Hualapai War

The Hualapai War, or Walapai War, was an armed conflict fought from 1865 to 1870 between the Hualapai native Americans and the United States in Arizona Territory. The Yavapai also participated on the side of the Hualapai and Mohave scouts were employed by the United States Army. Following the death of the prominent Yavapai leader Anasa in April 1865, the natives began raiding American settlements which provoked a response by the United States Army forces stationed in the area. By the spring of 1869 disease forced the majority of the Hualapais to surrender though some skirmishing continued for almost two more years.[2][3]

Hualapai War
Part of the American Indian Wars, Yavapai Wars
Camp Date Creek 1869.jpg
A map of Camp Date Creek and the adjoining Hualapai reservation in 1869.
Result United States victory
 United States Hualapai
Commanders and leaders
William Hardy
William Redwood Price
Wauba Yuba 
Leve Leve
Hitchi Hitchi
Hualapai Charley
unknown ~250 warriors[1]


Tensions between the Hualapai people and settlers began with encroachment of Indian lands. The Hualapai lived in the area between the Grand Canyon and the Bill Williams River. In 1857 Edward Fitzgerald Beale carved a road through Hualapai territory, leading to Needles, California, and in 1863, gold was discovered in the Prescott Valley. The gold rush brought a steady flow of miners and other settlers to the area so in 1864 Captain William Hardy built a toll road through Hualapai territory between Prescott and Bull Head City, which was then known as Hardyville. The road later spread out, leading to other places such as Fort Mohave and the Colorado River ports. Relations with the natives were generally peaceful and Hardy was able to acquire a fortune by building a ferry across the Colorado River and by taxing the settlers who used his road. However, in April 1865, drunken settlers killed Anasa during a meeting which led the Yavapai to wage war. The Hualapai called on their Havasupai and Yavapai allies to help them fight and they accepted, warriors under Chief Leve Leve (half-brother to Sherum and Hualapai Charley, both Chiefs of the Middle Mountain People subtribe) of the Amat Whala Pa'a (Mad hwa:la Ba:' – "Hualapai Mountains band") of the Yavapai Fighters subtribe assembled.[4] In all there were about 250 Hualapai warriors, and an unknown number of Yavapai and Apache allies, facing hundreds of United States Army troops and militia. At the time, there was no distinction between the Yavapai and the Western Apache people. Due to their close relationship with tribes such as the Tonto Apache, the word Yavapai was not then in use so the Yavapai was considered as Tonto Apaches, or Apache-Mohaves.[5] The actual fighting took the form of guerrilla warfare, in which small bands of natives cut off Hardy's road and raided using hit and run tactics. It was not until Captain Hardy negotiated a peace treaty with the Hualapai at Camp Beale's Spring that the raids were ceased. Nine months later, during another meeting with the Hualapai chiefs, settlers killed Wauba Yuma which renewed the hostilities.[6][7][8]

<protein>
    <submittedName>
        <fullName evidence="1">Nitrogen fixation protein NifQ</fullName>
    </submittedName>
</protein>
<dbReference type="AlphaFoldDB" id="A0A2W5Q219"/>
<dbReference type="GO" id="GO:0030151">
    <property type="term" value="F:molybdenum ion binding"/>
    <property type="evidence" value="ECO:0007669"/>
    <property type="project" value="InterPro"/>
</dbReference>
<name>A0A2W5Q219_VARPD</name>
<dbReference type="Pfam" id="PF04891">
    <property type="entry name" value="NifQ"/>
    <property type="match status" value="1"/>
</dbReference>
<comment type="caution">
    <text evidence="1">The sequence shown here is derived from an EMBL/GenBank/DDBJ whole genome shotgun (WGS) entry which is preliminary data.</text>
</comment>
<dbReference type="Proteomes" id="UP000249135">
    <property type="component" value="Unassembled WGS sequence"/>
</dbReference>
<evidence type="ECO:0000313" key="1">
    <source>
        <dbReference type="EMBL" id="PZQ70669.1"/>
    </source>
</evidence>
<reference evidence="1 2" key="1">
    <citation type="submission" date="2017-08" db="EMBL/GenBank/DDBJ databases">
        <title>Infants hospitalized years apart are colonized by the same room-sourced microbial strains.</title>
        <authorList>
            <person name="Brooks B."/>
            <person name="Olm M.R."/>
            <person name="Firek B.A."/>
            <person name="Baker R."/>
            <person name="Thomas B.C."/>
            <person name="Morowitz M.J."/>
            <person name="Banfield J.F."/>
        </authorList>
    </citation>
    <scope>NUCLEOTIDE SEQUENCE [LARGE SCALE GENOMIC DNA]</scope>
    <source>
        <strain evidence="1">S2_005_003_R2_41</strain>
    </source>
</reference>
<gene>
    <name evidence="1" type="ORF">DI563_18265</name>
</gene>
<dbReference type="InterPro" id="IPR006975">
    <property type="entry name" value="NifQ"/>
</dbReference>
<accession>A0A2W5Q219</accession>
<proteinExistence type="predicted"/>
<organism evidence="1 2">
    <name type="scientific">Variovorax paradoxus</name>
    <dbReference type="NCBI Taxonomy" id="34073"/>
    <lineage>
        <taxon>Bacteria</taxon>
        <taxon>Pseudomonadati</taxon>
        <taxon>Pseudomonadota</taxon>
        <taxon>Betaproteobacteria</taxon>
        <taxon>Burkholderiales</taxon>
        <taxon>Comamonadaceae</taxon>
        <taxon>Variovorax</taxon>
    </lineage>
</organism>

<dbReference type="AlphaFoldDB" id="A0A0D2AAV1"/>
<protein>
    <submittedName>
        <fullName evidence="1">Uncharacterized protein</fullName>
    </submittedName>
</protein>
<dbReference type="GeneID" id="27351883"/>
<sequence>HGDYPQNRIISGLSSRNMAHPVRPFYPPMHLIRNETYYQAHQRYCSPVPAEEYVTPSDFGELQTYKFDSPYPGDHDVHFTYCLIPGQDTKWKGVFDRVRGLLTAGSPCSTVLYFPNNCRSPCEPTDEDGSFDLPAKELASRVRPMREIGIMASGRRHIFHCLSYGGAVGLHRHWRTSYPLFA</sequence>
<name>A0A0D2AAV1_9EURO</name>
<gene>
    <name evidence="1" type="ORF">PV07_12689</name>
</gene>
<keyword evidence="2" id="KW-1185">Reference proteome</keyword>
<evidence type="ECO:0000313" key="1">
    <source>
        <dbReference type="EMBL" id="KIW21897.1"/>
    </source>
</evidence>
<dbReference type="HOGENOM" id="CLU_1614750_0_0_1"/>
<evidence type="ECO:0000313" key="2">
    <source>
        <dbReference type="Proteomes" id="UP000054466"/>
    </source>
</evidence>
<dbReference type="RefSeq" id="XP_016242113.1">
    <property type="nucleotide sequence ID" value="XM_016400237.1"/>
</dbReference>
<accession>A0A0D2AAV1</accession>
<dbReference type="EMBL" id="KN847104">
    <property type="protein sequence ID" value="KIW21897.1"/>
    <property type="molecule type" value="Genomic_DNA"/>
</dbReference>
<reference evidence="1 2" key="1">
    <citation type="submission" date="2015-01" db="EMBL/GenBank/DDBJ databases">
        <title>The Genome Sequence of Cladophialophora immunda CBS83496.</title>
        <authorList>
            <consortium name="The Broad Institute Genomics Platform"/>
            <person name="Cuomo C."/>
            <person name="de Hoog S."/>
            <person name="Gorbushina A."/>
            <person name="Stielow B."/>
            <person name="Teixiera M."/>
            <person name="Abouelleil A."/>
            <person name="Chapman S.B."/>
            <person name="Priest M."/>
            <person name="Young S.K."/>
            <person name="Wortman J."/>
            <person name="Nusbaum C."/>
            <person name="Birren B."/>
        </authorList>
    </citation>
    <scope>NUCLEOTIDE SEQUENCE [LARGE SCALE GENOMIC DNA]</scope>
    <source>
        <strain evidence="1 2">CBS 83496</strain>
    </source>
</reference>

Men of the 8th Cavalry Regiment, from Fort Whipple, and men of the 14th Infantry Regiment, under William Redwood Price, responded by counter raiding into Hualapai territory. The soldiers fought several small battles with the natives and burned many of their rancherías. They also built posts, including Camp Date Creek, in January 1867, and Camp Hualapai, in May 1869. Camp Date Creek was located along Date Creek and the road between Prescott and La Paz. Camp Hualapai was located north of Prescott, southeast of Aztec Pass, along Walnut Creek and Captain Hardy's toll road. Both of the posts greatly improved the military's ability to defeat the natives but disease would conquer the Hualapai first. The war is generally recorded as having ended in December 1868 due to an outbreak of dysentery and whooping cough that caused many of the natives to surrender, however, Chief Leve Leve did not surrender until 1869 and Chief Sherum continued to lead his followers until 1870. Many of the Hualapais were moved to a reservation at Camp Beale's Spring but three years later moved to the Colorado River Reservation near La Paz. Some went to a temporary reservation at Camp Date Creek but by 1874 the post was closed. Conditions at the reservations led to starvation and disease so in 1875 some of the Hualapai escaped to their traditional lands, only to find that it had already been settled by others. The Hualapais then either went back to the reservation or took up work in mines or on ranches. In 1882, a 900,000 acre reservation was established for the Hualapai but it was described as poor land, either because of weather, or from the ranchers whose cattle destroyed many of the indigenous plants that were vital to the Hualapais' source of food. It is estimated that one-third of the Hualapai population was lost between 1865 and 1870.[9][10][11]

See alsoEdit


  1. ^ Broder, pp. 70–72
  2. ^ Hualapai War (1865–1868) – Accessed 2012-02-11
  3. ^ fort tours – Accessed 2012-02-11
  4. ^ often Leve Leve is mistaken for a Yavapai leader – but he is actually only a band leader of the Yavapai Fighters subtribe, which were named for their fighting against the enemy Yavapai
  5. ^ Utley, p. 255
  6. ^ Mohave museum- Accessed 2012-02-11
  7. ^ Indian war battles – Accessed 2012-02-11
  8. ^ Broder, pp. 70–72
  9. ^ Arizona forts- Accessed 2012-02-11
  10. ^ Legends of America – Accessed 2012-02-11
  11. ^ Broder, pp. 70–72


  • Broder, Patricia Janis; Ben Wittick (1990). Shadows on glass: the Indian world of Ben Wittick. Rowman & Littlefield. ISBN 0847676315.
  • Utley, Robert Marshall (1981). Frontiersmen in Blue: The United States Army and the Indian, 1848–1865. University of Nebraska Press. ISBN 0803295502.